Venezuela’s stock market throws out dizzying numbers.
Its benchmark index generated a 1,000 per cent return in a pandemic-hit 2020 — but that was wiped out by the country’s rampant inflation, which ran at an annual rate of about 4,000 per cent last year.
The exchange ended 2020 with a market capitalisation of 1,270,229,028,210,000 bolívars. That amounted to about $1.3bn, compared with the more than $100bn market value of neighbouring Colombia’s bourse.
In his office in Caracas’s Chacao district, the head of the exchange, Gustavo Pulido, points to a screen on which stock prices are quoted. There is no longer room on it to quote prices fully, so they are shown to the nearest thousand.
“Capital markets are absolutely fundamental to Venezuela’s recovery,” Pulido said. “If they’re not involved then it won’t happen.”
One factor holding back the exchange’s growth is that all share trades must be carried out in bolívars. Pulido is pushing for a regulatory shift that will allow the bourse to convert into a multicurrency exchange. He is also talking to his peers at the stock exchange in Chile for advice on incorporating blockchain technology into operations.
The economic challenge is massive. The country has now been under severe inflation or hyperinflation for 51 consecutive months. Venezuela has been under revolutionary socialist rule for more than two decades, during which time foreign investment has all but disappeared and thousands of companies have gone bust. Gross domestic product has crashed by over 80 per cent in seven years.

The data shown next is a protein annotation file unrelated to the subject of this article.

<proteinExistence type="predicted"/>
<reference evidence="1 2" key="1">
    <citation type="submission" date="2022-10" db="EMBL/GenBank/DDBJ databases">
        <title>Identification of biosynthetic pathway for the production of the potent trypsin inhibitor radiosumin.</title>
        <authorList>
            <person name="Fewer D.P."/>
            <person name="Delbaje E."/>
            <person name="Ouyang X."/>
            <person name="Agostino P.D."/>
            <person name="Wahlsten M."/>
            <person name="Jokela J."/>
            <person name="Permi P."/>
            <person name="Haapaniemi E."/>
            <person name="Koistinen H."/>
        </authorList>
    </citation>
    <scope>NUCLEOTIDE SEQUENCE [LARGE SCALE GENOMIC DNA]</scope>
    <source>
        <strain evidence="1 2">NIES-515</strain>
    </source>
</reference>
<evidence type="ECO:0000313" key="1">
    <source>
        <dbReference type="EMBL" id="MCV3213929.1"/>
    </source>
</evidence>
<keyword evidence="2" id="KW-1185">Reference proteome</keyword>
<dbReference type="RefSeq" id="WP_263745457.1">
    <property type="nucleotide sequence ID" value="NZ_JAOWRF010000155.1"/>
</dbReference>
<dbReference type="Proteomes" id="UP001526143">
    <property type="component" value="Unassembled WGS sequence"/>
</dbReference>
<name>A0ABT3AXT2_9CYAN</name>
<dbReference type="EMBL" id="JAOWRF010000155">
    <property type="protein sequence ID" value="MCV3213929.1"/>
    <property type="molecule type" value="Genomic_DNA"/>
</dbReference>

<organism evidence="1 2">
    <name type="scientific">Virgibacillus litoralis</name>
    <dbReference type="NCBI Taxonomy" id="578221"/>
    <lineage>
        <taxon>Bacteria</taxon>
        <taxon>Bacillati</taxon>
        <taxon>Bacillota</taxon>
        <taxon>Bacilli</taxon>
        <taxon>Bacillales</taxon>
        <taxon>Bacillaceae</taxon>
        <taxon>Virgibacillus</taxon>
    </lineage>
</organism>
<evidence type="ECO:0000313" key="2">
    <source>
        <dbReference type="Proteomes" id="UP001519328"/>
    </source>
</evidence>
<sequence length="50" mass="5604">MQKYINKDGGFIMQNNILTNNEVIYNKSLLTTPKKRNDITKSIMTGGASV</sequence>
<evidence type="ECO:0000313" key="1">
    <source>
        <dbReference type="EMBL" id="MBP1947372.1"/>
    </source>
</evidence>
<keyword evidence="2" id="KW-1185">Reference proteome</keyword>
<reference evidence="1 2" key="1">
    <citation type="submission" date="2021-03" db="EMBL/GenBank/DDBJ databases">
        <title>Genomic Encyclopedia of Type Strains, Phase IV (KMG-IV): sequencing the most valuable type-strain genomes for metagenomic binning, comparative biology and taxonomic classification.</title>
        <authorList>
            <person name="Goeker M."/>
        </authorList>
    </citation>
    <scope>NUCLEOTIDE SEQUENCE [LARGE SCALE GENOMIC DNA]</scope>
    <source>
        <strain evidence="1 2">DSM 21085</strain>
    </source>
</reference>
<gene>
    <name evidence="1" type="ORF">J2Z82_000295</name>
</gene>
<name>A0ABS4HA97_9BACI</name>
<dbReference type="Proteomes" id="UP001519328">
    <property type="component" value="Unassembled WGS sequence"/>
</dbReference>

“In the same way as the economic crash has been very pronounced, on the day that the economy turns around, the rebound will be strong,” Pulido said.
There are signs of life on the Caracas bourse, which has 27 actively traded companies. The number of shares traded in 2020 was nearly 200 times higher than in 2016. The number of investors has risen fivefold in five years to about 2,500.
Some market-watchers ascribe the latest rise in activity to a government squeeze on the credit market, in a bid to curb inflation. Commercial banks are obliged to keep an eye-watering 93 per cent of their deposits parked with the central bank, leaving them precious little to lend. Hence, companies are starting to turn to the country’s stock and bond markets to raise cash.
Last year, the oldest rum distiller in the country, Ron Santa Teresa, became the first company in 12 years to issue shares in a public offering on the Caracas bourse.
“We wanted to send a signal that capital markets are still alive,” Santa Teresa’s chief executive Alberto Vollmer said. “We’re making the argument that if we can reopen capital markets then we might be able to attract foreign investment back to Venezuela.”
It went on to break new ground by becoming the first company since the 1990s to issue dollar-denominated bonds, after a rule change last year allowing exporters to do so. A few more companies are currently planning capital raises, Pulido said.
The Caracas stock exchange has a proud 74-year history. In its heyday in the 1980s and 1990s it was one of the most active in Latin America. In 1990, the general index gained 540 per cent in a single year, at a time when annual inflation was a far more manageable 40 per cent.